Friday, July 25, 2014

Interview: Sophie Campbell

We here at LITC were pleasantly surprised by Sophie Campbell's art in the recent Turtles in Time #1, which depicted all of its prehistoric creatures with various feathery coverings (including, presciently enough, the ornithischians.) When it turned out that Sophie Campbell is active on Deviantart, well, that was too tempting an opportunity to resist. I reached out with a few questions, and she was kind of enough to reply.

So how did you end up on the Turtles in Time creative team? Did you have much input on the setting and on which dinosaurs were featured?

My editor Bobby asked if I wanted to draw Turtles in Time #1, I said "of course I do," and that was that! The writer, Paul Allor, and I talked a bit beforehand about the setting and which dinosaurs we were going to use. Paul picked the ones neccessary for his script, though, such as the Tyrannosaurus and the Triceratops, although for some of them it was more of a general type, like something that could fly. The specific species was left to me.

Since my mom saves everything, I pulled out a bunch of old dinosaur books I had as a kid and picked out the ones I liked and which fit the time period and setting. I picked all of the background dinosaurs myself, such as the Therizinosaurus and Pepperoni [the baby Protoceratops Raphael takes as a pet]. When I came on board, I was determined to give the Turtles an adorable dinosaur sidekick, and I wouldn't rest until I'd gotten her into the story! For the flying reptile we needed Mikey to ride, I decided on the Quetzalcoatlus, not just because of the time period but because it seemed the most rid-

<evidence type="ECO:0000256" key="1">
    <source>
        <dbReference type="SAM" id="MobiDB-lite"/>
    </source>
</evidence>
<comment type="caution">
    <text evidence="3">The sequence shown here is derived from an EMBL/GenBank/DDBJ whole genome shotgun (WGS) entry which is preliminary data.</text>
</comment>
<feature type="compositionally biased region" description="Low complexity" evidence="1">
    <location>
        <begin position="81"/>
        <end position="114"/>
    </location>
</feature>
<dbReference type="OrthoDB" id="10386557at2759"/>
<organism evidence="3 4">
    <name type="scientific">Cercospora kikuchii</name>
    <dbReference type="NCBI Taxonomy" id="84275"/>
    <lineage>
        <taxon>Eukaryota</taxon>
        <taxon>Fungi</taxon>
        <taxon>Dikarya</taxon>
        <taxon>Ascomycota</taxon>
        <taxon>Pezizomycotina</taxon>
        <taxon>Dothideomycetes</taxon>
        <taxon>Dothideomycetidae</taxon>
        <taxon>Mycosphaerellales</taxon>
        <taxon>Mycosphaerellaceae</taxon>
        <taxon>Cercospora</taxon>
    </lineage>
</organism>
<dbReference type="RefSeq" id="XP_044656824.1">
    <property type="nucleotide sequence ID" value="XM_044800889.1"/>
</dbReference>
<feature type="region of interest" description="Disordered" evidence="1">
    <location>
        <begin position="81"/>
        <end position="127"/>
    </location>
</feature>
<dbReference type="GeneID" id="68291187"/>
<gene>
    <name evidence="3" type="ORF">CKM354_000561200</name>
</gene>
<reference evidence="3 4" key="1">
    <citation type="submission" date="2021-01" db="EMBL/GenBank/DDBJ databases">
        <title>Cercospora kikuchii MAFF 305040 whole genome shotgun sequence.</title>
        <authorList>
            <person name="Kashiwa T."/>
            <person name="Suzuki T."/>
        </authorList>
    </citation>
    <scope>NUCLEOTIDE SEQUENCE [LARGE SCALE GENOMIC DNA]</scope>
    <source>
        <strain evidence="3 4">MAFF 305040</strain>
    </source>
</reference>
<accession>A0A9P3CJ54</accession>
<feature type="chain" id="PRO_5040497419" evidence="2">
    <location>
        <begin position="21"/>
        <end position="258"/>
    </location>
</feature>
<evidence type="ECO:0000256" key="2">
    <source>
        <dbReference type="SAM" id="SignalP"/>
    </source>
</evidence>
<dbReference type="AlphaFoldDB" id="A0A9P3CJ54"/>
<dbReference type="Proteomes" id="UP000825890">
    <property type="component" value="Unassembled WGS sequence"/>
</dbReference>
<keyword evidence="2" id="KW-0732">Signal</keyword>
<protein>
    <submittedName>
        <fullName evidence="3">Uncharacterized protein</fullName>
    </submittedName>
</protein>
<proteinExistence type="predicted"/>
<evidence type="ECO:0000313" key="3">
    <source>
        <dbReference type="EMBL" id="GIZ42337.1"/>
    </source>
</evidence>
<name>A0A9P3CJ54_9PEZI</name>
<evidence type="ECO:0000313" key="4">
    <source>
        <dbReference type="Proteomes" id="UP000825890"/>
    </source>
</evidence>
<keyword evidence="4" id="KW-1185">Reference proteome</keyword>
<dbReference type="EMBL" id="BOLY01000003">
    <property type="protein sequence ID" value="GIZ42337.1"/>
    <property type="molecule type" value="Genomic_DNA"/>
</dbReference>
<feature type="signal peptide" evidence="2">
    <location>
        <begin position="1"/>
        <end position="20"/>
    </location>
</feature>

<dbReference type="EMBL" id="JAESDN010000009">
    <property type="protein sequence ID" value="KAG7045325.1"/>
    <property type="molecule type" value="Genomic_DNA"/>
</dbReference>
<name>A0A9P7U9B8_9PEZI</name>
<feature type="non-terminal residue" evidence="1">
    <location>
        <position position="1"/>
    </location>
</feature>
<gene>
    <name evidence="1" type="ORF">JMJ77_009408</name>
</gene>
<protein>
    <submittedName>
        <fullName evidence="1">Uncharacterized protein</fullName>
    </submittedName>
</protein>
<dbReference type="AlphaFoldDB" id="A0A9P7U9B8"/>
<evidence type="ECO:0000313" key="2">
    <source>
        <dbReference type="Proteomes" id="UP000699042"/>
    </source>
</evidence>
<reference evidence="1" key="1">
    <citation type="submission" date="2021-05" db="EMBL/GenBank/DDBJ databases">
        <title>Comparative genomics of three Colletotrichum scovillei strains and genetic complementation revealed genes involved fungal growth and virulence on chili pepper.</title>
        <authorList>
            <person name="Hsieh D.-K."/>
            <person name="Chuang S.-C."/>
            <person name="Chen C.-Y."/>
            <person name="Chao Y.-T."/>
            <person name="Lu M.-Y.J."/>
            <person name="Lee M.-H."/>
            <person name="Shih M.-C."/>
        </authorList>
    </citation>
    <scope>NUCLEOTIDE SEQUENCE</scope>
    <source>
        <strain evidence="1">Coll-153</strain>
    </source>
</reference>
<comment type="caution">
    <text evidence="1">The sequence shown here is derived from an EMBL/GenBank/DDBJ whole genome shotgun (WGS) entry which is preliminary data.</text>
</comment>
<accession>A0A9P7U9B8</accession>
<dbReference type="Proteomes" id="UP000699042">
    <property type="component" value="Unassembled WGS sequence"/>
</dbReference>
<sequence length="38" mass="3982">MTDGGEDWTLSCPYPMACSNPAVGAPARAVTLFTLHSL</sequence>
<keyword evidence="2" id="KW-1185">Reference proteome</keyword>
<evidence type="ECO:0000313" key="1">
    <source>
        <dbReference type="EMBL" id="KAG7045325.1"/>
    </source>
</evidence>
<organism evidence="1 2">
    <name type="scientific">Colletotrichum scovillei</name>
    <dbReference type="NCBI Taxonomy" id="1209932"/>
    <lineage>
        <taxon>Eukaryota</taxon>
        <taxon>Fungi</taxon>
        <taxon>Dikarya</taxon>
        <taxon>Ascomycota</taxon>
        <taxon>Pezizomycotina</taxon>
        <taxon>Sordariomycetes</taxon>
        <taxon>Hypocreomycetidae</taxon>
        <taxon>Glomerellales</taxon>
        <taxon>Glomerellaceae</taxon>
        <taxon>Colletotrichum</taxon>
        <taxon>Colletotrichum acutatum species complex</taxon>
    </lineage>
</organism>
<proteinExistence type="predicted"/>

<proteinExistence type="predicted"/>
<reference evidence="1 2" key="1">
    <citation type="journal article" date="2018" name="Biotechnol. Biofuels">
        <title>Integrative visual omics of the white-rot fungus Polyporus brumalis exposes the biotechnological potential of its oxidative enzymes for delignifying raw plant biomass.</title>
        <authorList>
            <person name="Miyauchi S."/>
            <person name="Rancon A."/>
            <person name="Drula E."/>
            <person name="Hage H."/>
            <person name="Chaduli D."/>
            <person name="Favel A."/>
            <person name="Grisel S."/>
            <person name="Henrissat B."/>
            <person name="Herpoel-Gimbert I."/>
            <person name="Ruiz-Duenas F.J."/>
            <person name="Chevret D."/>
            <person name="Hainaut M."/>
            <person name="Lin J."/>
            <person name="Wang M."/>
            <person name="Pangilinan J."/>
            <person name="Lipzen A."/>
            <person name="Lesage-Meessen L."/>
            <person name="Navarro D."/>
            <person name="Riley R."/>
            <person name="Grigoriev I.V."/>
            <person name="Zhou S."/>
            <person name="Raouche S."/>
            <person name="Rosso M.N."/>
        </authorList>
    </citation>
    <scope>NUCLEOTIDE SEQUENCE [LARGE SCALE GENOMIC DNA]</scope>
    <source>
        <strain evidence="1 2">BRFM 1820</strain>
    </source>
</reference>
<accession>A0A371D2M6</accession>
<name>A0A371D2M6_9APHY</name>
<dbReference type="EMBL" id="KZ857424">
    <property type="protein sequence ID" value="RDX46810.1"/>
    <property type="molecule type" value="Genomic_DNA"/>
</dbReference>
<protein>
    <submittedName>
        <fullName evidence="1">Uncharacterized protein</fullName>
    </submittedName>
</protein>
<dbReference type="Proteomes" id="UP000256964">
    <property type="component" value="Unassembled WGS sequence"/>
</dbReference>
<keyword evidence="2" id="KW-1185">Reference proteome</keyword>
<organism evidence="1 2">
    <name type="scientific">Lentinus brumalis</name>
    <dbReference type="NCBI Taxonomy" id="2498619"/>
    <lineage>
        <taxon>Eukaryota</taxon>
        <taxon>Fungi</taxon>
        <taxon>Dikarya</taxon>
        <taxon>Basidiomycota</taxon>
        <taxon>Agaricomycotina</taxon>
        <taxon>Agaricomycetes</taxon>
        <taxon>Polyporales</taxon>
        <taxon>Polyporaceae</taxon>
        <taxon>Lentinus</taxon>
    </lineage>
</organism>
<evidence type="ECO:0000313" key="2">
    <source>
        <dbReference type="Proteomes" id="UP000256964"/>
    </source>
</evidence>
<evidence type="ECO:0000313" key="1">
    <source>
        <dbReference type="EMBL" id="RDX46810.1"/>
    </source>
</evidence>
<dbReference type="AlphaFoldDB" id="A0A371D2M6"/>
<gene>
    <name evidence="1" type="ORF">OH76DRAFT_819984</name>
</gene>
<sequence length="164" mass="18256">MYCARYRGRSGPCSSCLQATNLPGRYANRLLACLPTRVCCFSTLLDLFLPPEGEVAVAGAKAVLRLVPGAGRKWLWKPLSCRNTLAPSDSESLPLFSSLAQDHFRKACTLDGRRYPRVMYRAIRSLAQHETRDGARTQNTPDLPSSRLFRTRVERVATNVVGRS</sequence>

Pepperoni is a great little side character. Do you have much of an interest in paleontology? Do you see yourself drawing them again in the future?

I don't have a big, active interest in it, other then that I like dinosaurs. I don't read up on the science or the new discoveries that often, but I still enjoy it. I especially love reading about the weird discoveries that shatter the popular image of what people think dinosaurs are. I used to draw dinosaurs a lot as a kid, and I'd love to draw them again in the future. I'm doing a Ninja-Turtles fan-comic right now that I post online, and some dinosaurs might show up in that.



What was the process you used to do the dinosaur character design? Was it something you had a lot of freedom with?

Paul and I were on the same page before we ever discussed it. I've always loved dinosaurs with feathers since I was a kid, so I knew that was what I was going to do. I wasn't sure how Paul or Nickelodeon would like it, although I was prepared to fight for it. I can get pretty stubborn. But luckily, Paul asked for feathered dinosaurs before I even said anything, so it worked out. Early on I had been planning on coloring the issue myself, so when I did dinosaur sketches I did color schemes for them too. Some of which eventual colorist Bill Crabtree used, like the colors for the Tyrannosaurus and Pepperoni. Nickelodeon didn't like my Triceratops colors, so we had to change that. It was a little too weird, I guess.